Search of Oswego County property ends with no links found to Heidi Allen

Aug 1, 2014

Officials in Oswego County have ended their search of a collapsed clubhouse in Mexico without finding anything linking the property to the disappearance 20 years ago of Heidi Allen. 

"There was never any credible evidence that Heidi Allen's remains would be found here, but based on certain tips we did come here to make sure that we exhausted every possibility and left no stone unturned," said Oswego County District Attorney Gregory Oakes.

Allen was 18 years old when she was kidnapped from the D&W Convenience Store in New Haven on Easter Sunday in 1994, about two hours after opening the store alone. A little more than a year later, Gary Thibodeau was convicted of kidnapping Allen and has been in prison ever since.

Investigators spent this week searching for the remains of Heidi Allen, who was kidnapped in 1994 from a New Haven convenience store.

This week, the Oswego County sheriff's department, district attorney's office, highway department, state police and Onondaga County medical examiner's office all participated in the search of the site, looking for any traces of Allen's remains.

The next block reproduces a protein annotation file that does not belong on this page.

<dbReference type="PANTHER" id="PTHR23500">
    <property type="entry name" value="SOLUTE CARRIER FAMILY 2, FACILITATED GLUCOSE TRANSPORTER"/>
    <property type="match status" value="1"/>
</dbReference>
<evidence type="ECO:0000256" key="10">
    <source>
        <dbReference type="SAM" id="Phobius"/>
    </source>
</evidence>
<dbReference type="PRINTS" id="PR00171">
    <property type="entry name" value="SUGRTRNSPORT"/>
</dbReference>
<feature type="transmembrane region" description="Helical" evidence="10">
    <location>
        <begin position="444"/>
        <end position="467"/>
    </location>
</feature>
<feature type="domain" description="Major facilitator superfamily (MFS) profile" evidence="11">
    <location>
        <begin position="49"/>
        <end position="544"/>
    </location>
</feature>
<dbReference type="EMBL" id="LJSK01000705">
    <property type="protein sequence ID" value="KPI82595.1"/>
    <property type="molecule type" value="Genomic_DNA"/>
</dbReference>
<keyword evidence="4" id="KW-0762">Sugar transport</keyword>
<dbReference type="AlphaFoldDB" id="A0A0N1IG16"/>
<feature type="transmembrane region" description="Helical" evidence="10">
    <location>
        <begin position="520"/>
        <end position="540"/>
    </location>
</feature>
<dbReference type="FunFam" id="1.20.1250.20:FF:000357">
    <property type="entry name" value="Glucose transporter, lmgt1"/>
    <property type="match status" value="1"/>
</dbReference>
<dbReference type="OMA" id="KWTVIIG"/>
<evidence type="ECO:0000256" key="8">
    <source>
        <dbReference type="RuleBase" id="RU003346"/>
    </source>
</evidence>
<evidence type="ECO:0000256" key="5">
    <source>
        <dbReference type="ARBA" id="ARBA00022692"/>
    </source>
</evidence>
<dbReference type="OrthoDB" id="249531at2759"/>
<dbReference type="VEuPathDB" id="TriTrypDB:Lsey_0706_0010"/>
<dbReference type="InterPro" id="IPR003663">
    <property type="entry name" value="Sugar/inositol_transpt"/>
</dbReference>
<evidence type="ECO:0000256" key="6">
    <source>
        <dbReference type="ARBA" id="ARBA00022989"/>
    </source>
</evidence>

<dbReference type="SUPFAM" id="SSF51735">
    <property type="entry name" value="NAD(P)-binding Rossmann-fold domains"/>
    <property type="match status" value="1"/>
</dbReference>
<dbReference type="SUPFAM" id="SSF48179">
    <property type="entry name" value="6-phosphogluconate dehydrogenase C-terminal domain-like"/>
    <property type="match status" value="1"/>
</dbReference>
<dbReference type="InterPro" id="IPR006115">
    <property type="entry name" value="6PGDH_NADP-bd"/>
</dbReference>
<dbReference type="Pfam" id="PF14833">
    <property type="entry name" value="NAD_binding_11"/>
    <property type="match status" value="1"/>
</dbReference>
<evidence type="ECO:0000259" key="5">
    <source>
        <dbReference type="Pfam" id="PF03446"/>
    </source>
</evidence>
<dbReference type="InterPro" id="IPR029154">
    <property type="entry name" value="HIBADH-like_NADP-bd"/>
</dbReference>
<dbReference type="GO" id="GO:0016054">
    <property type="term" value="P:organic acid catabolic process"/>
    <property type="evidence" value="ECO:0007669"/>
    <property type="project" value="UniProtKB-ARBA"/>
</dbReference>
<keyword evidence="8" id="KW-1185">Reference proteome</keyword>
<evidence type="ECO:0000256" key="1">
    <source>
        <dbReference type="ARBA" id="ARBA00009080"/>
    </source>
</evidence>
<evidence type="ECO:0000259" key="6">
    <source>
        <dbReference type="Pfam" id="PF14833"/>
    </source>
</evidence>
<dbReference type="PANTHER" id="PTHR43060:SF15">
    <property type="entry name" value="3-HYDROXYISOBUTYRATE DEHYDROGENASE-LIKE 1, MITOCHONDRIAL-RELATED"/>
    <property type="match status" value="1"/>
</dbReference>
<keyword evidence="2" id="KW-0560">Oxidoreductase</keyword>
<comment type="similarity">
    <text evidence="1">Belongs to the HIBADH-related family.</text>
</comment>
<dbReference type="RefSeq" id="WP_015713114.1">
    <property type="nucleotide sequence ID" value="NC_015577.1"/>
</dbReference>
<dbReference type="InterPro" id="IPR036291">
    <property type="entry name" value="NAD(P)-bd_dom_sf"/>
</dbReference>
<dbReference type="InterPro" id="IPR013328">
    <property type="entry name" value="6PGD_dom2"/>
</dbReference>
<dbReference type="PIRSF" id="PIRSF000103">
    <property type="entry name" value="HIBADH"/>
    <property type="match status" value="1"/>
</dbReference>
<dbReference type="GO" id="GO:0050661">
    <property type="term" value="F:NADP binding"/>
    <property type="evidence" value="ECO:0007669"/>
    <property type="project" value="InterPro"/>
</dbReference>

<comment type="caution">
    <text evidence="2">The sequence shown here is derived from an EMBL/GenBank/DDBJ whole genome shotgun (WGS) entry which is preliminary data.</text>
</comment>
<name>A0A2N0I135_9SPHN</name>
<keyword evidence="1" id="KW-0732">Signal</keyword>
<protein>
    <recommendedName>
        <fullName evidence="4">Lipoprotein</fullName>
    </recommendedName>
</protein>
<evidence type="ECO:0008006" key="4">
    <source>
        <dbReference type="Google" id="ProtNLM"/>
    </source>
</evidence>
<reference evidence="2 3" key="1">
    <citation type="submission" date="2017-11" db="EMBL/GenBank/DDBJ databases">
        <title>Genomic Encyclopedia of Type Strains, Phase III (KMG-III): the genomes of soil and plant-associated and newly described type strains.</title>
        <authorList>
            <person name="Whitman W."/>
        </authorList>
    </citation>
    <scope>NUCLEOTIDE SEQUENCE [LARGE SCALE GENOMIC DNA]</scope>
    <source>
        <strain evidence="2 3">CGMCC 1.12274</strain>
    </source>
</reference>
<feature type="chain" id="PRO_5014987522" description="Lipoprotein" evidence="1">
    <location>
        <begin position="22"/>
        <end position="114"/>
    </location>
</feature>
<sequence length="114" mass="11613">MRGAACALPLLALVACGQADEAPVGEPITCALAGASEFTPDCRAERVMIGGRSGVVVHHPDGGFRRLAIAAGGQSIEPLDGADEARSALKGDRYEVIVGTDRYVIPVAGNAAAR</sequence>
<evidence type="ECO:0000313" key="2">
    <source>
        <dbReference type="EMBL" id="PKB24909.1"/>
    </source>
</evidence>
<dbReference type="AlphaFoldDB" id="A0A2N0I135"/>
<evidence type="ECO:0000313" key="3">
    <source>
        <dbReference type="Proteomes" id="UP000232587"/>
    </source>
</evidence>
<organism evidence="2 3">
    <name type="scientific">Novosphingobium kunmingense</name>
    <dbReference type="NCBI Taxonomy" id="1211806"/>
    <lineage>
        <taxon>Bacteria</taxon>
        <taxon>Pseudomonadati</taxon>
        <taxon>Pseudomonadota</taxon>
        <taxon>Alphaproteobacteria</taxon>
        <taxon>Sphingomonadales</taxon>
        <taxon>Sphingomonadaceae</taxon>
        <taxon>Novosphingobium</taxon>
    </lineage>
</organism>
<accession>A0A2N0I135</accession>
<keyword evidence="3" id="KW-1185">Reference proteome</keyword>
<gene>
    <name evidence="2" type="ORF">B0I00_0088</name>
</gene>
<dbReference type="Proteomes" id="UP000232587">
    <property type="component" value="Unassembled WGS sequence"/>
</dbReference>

Early in the search, a cadaver dog, which is trained to search for human remains, gave two alerts. Oakes said they didn't lead to any evidence.

"When we talked to the canine handler, he had indicated that because the property had been disturbed, there was less than an ideal situation for the dog to make a detection," said Oakes. "And at this point, it appears there was a false detection by the dog. Again, there is no evidence that there are or ever have been any remains at the site."

Oakes says the disturbance to the clubhouse was caused by a couple who admitted they had visited the site after reading news reports about the case.

The search's conclusion come only one day after Lisa Peebles, the federal public defender for Gary Thibodeau, filed a motion in court asking that his case be overturned. She cites new evidence that has come up, including evidence that Allen was a confidential drug informant. Peebles alleges that prosecutors during the 1995 trial never gave Thibodeau's defense lawyer that information.

"I can't understand what happened 20 years ago, but it blows my mind that that information was never given to the defense or that it was not made aware to the jury," Peebles said. "They had no idea. It would have provided a motive. We don't know who the people were that she [Allen] provided names about in terms of her cooperation."

Oakes says the motion filed this week by Peebles could take weeks or months to be heard and decided. The case has not yet been assigned to a judge.